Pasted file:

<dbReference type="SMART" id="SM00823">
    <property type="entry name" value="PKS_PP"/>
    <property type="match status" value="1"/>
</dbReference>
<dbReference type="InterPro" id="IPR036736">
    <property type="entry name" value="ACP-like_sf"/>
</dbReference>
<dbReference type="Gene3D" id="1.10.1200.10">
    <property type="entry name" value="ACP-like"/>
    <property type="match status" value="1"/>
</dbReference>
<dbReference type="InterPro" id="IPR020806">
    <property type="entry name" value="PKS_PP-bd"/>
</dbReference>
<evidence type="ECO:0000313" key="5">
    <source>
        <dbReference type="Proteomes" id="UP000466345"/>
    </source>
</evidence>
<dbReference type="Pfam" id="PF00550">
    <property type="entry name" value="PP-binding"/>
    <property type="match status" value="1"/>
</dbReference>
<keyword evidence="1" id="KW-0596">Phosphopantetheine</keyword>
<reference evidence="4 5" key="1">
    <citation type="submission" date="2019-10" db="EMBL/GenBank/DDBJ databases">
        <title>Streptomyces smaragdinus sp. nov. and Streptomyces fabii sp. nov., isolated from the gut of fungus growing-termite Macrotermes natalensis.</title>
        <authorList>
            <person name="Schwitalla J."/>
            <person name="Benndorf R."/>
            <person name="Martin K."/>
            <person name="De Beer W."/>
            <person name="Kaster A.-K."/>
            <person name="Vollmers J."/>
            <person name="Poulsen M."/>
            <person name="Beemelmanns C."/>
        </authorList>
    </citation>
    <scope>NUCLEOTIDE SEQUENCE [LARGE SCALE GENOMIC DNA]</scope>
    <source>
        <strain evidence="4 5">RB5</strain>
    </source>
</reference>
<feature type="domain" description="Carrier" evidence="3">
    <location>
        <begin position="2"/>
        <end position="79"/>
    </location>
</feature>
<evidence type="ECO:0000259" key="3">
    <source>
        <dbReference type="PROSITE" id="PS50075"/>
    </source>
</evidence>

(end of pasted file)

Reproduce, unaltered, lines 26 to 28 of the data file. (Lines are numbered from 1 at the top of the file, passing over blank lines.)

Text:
    <citation type="submission" date="2019-10" db="EMBL/GenBank/DDBJ databases">
        <title>Streptomyces smaragdinus sp. nov. and Streptomyces fabii sp. nov., isolated from the gut of fungus growing-termite Macrotermes natalensis.</title>
        <authorList>